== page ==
Unlike other flus, this one killed those between age 20 and 45.
Pregnant women and newborns were the most vulnerable. The gauze masks everyone wore were no protection. The virus was far smaller than the pores of the fabric, too small to be seen under microscopes until 1933. Hundreds died every day, far more than could be buried. The death rate in a week was 700 times higher than usual. And these were horrifying deaths. Many victims seemed to get better only to suddenly turn black and die vomiting blood. The life of the city ground to a halt. Men and women in the prime of life were decimated, leaving children without parents and businesses without workers. People could not buy food or heating oil. Trains and trolleys were few and far between and cars disappeared from the roads.
By mid-October the death toll had peaked and fewer cases were being reported.
By the end of the month, schools and businesses had opened and life began to return to normal. On November 11, Philadelphians gathered for another parade to celebrate the end of WWI. Flu cases spiked again after the parade, but these were milder, more like the usual seasonal flu. Those left in the city had developed some immunity.
The Spanish flu wasn’t Spanish.
When the epidemic first made itself known, Europe was embroiled in World War I. Huge armies were huddled into trenches or in crowded camps behind the lines, prime conditions for the spread of an airborne virus. Thousands became ill and incapacitated. But it’s hard to strike fear into the hearts of your enemies when your soldiers are sick in bed. The powers on both sides kept news of the flu out of their newspapers, which were censored during wartime. Neutral Spain, with its uncensored newspapers, reported freely on the epidemic and appeared to be the first to suffer from it. Other nations were glad to point the finger at Spain as the source of the epidemic. Where did it come from? Researchers have been trying to figure that out for the last 100 years. They have narrowed it down to 3 locations: Haskell County, Kansas, Etaples, France, and Shanxi, China.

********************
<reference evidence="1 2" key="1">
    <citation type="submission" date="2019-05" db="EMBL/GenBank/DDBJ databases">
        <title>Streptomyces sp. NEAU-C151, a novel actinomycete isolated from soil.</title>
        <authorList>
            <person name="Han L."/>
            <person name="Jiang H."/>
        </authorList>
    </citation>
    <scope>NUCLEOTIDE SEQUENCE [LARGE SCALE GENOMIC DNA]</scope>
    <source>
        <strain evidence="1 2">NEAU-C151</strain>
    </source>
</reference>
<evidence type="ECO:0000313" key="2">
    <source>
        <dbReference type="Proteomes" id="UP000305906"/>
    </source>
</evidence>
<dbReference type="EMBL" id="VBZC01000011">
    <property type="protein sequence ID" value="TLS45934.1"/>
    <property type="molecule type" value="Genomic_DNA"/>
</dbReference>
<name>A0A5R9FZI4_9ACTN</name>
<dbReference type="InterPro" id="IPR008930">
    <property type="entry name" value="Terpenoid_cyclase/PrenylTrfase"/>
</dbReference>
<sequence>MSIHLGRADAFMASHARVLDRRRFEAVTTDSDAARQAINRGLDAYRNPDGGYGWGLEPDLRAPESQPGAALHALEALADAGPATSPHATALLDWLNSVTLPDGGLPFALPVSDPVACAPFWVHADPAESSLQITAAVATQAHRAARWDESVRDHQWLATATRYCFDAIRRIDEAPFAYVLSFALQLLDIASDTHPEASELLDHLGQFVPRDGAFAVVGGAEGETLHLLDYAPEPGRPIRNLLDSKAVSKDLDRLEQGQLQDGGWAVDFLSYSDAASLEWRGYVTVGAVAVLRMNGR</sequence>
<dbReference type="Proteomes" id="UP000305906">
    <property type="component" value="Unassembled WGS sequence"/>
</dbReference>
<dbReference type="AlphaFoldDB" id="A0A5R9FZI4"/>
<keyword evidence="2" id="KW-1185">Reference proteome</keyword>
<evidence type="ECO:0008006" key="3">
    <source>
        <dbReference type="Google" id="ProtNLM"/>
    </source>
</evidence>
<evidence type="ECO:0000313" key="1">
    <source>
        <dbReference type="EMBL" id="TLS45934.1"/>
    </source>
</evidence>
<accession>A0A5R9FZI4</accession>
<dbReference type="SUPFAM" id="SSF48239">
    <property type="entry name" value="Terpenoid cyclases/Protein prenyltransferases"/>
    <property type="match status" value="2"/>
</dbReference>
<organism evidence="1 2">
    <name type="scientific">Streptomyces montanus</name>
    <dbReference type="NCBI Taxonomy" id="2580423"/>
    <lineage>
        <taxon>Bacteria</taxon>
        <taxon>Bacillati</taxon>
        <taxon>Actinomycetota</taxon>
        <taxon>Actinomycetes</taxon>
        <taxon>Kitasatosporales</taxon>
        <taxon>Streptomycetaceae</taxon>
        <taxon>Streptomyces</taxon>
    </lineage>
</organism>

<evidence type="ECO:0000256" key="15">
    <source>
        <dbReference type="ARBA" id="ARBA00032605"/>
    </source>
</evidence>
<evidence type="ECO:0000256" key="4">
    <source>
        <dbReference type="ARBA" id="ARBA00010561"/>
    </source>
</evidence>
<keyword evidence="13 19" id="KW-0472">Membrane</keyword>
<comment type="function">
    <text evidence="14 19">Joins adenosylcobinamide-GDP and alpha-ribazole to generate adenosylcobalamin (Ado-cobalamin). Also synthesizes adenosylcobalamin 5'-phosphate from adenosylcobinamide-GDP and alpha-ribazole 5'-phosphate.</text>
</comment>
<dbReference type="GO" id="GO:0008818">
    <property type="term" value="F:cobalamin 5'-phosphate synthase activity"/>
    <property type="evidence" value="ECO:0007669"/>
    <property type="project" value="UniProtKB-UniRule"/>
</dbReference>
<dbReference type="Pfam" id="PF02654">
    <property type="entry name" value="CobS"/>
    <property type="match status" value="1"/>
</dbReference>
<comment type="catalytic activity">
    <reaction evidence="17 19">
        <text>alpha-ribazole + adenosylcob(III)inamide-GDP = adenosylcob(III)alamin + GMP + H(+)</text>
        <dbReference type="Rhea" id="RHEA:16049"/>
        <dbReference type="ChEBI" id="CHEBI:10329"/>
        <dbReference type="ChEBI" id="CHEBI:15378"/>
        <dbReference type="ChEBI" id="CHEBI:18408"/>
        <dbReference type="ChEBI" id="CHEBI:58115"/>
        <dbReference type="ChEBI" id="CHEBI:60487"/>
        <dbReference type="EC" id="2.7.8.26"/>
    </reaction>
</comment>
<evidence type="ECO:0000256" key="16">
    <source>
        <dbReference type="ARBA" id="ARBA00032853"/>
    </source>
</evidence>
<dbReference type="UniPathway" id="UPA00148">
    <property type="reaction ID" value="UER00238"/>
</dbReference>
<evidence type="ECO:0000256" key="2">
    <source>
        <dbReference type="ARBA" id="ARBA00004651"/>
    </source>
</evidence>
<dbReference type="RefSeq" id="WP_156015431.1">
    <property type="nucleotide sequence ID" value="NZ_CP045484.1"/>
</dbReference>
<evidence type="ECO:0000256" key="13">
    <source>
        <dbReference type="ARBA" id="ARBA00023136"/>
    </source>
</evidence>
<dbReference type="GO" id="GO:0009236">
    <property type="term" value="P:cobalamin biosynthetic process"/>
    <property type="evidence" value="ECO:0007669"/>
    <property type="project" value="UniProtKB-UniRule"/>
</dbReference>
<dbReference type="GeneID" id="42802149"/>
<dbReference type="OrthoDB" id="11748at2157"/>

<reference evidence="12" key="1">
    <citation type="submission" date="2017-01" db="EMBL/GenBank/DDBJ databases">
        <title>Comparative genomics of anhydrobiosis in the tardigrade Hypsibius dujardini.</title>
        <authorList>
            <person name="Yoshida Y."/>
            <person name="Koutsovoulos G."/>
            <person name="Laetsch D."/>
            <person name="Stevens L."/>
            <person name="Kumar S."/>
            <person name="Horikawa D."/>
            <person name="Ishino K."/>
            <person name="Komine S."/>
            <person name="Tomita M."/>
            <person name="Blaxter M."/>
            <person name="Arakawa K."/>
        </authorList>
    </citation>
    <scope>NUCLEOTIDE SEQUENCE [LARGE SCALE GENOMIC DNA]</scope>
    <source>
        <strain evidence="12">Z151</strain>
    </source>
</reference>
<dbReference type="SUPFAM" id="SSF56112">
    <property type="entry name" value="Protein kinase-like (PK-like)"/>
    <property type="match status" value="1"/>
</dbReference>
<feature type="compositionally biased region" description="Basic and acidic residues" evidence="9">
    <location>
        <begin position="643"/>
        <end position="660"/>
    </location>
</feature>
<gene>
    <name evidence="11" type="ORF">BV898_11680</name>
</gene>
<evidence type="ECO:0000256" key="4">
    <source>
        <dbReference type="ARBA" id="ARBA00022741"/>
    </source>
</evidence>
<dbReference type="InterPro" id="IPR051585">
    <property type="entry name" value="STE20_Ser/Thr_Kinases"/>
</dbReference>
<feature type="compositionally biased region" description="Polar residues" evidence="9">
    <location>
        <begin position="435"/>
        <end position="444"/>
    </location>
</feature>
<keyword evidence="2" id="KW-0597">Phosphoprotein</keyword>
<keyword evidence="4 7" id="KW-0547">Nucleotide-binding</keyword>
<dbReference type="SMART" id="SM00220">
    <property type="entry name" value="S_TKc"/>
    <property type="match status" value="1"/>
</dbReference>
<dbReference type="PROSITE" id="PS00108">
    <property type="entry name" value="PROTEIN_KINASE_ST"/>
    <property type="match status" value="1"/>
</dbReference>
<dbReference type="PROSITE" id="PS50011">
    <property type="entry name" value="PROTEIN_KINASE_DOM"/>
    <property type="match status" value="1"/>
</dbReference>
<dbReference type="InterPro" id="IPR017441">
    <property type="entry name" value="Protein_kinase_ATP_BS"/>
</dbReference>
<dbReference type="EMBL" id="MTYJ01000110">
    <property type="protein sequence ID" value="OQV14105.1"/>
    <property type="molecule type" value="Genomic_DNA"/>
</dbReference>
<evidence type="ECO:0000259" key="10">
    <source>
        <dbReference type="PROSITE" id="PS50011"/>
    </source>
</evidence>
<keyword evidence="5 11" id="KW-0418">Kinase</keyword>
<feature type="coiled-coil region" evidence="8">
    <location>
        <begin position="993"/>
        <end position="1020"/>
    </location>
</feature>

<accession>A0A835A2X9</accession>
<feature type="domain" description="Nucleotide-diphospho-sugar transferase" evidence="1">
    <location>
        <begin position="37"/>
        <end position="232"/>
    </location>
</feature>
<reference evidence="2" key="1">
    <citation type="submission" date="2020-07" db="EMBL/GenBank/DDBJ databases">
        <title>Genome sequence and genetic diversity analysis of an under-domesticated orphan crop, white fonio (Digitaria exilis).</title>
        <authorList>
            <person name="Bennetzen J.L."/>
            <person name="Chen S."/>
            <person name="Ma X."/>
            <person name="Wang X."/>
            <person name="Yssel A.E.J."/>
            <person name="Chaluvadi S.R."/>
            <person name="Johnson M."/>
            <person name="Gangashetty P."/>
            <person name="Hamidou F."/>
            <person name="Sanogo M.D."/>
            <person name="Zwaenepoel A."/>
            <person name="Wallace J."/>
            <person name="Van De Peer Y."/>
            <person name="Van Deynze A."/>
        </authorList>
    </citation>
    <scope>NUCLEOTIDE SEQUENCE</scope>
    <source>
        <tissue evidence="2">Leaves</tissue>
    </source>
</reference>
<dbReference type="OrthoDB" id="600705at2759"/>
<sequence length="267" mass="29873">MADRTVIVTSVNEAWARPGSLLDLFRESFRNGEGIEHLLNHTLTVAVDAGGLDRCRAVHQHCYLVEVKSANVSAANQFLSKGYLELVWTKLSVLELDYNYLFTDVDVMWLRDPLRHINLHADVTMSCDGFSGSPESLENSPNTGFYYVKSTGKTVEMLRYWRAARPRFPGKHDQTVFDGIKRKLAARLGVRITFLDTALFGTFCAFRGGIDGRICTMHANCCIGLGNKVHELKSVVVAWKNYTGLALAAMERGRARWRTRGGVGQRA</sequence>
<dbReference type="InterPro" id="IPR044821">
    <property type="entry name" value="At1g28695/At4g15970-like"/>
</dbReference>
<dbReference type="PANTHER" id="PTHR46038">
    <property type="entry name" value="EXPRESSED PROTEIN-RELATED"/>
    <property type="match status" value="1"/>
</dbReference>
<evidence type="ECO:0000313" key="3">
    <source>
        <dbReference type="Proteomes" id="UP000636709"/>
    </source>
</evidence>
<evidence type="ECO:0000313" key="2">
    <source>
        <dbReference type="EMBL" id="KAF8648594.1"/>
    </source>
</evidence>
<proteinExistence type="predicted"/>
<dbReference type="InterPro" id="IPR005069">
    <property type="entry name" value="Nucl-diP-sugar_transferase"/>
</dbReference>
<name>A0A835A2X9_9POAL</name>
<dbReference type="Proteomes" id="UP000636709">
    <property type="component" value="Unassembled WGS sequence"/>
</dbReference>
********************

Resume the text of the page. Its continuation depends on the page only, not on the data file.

The 1918 Flu led to the development of the flu vaccines we benefit from today.
On Oct. 19, 1918 Dr. C.Y. White delivered 10,000 doses of his vaccine to the Philadelphia Health Department. He was one of many throughout the world who attempted to prevent the flu with a vaccine based on bacteria found in the lungs. None of these vaccines were effective against the flu, which is a viral disease, but fears of another pandemic stimulated research. Jonas Salk and Thomas Francis developed the first effective flu vaccine in 1938, just in time to protect the soldiers who would fight in World War II. While today’s flu vaccines do not give 100% protection from the flu they offer significant protection from serious complications and death.
Viral descendants of the 2018 flu caused epidemics in 1957, 1968, and 2009.
We know this because researchers have isolated genetic material from autopsy slides and bodies exhumed from Alaskan permafrost and compared it to tissue samples from later pandemics.